PGP and GPG

I will talk on this page of everything related to security and authentication on the Internet.

Personal use

PGP and GPG are two compatible asymmetric encryption and signing software. Their features are:

  • encrypting emails or files: you use the public key of the receiver to encrypt the message so that only the receiver can decrypt it (using his associated private key).
    gpg --recipient <user-id> --encrypt <file>
    gpg --decrypt <file>.gpg
  • signing emails or files: you use your own private key to sign the message so that anyone can verify with you public key that you are the author of the message, and that the message was not altered.
    gpg --detach-sign --armor <file>
    gpg --verify <file>.asc

For emails, you should use some software to automatically manage your keyring and sign, verify signatures, encrypt and decrypt messages, like the Enigmail addon with Thunderbird.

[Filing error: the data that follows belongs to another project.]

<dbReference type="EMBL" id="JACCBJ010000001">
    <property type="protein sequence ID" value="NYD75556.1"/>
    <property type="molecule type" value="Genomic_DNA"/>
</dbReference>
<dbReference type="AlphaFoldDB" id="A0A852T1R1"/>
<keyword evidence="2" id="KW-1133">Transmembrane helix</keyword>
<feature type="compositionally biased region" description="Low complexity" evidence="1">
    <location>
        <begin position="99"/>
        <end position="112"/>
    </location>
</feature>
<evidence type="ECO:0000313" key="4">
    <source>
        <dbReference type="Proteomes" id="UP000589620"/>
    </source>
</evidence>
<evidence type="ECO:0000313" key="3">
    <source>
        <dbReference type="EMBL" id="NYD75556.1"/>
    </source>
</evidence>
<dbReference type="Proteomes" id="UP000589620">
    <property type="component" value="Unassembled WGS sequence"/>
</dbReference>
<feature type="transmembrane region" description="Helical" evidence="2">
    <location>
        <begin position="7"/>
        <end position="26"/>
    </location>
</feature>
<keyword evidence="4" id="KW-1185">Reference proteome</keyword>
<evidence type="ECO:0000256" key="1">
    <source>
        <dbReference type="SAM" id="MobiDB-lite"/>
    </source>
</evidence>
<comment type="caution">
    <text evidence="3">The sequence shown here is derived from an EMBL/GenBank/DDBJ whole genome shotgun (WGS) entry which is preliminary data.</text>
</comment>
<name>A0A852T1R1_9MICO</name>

Trusted timestamping

If a trusted third party signs with its private key a document of yours, then it will prove the integrity and the timestamp of your document.

There are a few working and easy enough to use services for individuals:

Others have more critical limitations:

You can also use a software client to use the RFC 3161 protocol, with a server providing the service:

File size problem

One problem I encountered with all providers I tried is that they limit the file size (at least for free services), around 1 MB.

So what I do is that I sign the large file with my own PGP key, then I officially timestamp my signature. My PGP key doesn't need to be reliable, only the algorithm used to sign with it needs to be reliable in order to prove that the file was not modified. Actually only a hash would be necessary, and this is what RFC 3161 clients do when the service is not limited. But of course it is better to directly timestamp your file if you can do so.

software/pgp.txt · Last modified: 2013/09/19 16:40 (external edit)
 
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